An outsider might think that Alberta lacks hydro resources, but that is not actually the case. In fact, a 2010 report prepared for the Alberta Utilities Commission (AUC) by Hatch estimated that only four per cent of Alberta’s total hydro energy potential of 53,000 gigawatt hours (GWh) per year was being used in the Province.  The Hatch report is a great starting point for anyone considering siting a new hydro project in Alberta. Further, the Canadian Hydro Association ranks Alberta fourth in Canada for undeveloped hydroelectric potential.  The Association estimates that Alberta has more than 11,500 MW of remaining economic hydro potential, including both reservoir and run-of-the-river projects.  Similarly, late last year Terry Boston, the coal facilitator who advised Alberta on its proposed shutdown of coal plants, encouraged Alberta’s Premier to pursue hydroelectric power development as a low-carbon flexible renewable alternative to generate dependable power in Alberta using Alberta workers and materials.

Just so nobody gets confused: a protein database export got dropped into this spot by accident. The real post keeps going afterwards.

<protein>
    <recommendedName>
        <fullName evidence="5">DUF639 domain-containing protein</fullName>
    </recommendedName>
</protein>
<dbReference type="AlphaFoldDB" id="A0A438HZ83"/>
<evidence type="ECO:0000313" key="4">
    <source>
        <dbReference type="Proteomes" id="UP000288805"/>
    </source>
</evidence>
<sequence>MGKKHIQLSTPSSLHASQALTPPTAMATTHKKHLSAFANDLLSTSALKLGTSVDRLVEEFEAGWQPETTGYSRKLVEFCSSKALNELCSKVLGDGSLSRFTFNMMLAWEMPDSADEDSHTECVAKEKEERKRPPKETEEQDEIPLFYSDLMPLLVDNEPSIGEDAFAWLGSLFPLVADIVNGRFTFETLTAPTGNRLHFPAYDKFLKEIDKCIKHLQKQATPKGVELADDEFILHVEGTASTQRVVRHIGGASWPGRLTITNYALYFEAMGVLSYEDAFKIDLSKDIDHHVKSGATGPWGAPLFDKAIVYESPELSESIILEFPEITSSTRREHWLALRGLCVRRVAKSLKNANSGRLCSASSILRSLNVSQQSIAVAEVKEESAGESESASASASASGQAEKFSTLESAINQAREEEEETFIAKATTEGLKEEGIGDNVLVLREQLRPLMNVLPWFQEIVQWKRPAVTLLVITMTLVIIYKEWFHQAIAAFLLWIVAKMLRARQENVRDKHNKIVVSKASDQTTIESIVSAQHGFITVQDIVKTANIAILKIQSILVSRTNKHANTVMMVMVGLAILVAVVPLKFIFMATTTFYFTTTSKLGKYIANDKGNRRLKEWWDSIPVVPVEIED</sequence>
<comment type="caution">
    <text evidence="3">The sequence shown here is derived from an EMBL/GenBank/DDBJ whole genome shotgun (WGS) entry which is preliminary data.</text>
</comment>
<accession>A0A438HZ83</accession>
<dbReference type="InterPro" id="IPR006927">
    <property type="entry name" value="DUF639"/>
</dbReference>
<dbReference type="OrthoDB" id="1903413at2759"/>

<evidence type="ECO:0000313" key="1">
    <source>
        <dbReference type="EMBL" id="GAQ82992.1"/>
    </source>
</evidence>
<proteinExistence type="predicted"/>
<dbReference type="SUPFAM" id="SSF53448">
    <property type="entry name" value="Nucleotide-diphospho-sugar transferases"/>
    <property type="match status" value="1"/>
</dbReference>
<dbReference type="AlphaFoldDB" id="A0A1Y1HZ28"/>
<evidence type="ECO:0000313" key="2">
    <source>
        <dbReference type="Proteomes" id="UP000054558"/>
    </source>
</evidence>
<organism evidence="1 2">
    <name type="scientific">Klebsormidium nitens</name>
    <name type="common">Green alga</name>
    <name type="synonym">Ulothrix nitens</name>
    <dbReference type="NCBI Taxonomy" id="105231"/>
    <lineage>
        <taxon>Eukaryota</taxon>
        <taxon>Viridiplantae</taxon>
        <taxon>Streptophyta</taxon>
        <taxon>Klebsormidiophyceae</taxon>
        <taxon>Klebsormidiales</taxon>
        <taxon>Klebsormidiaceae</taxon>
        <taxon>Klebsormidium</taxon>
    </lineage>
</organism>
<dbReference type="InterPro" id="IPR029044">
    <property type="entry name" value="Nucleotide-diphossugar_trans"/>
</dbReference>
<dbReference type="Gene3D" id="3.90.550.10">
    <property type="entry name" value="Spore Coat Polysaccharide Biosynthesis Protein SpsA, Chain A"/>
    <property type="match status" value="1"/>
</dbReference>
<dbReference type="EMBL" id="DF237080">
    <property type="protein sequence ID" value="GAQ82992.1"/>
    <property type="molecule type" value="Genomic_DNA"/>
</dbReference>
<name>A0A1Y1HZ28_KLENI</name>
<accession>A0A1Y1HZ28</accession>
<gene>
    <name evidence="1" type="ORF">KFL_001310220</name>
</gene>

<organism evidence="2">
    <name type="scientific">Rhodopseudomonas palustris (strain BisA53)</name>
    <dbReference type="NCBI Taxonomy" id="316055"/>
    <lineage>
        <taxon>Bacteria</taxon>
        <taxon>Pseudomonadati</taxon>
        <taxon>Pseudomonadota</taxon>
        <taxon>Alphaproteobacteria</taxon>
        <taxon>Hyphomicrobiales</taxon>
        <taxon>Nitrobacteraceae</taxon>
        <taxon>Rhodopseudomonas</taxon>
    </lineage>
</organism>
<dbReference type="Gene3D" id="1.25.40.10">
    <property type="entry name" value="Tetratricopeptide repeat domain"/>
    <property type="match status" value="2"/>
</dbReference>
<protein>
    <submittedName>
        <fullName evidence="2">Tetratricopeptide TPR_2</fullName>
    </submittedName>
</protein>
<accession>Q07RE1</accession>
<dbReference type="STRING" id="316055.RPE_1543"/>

Yes, new hydroelectric projects have long construction periods, significant upfront capital costs, location challenges and some hydrologic risk, but they also have no fuel cost, low operating costs, and very long and reliable service lives. Hydroelectric facilities can generate electricity for a hundred years or longer, and hydro is readily dispatchable, making it an excellent renewable baseload power source.  It is also useful in levelling surges or imbalances in electricity supply and demand, and very valuable in supporting/firming variable sources of renewable energy such as wind and solar. As a result, in our view developing new hydroelectricity needs to receive serious consideration in Alberta given the goal of phasing out coal-fired generation and generating 30 per cent of all electricity in Alberta from renewable sources by 2030.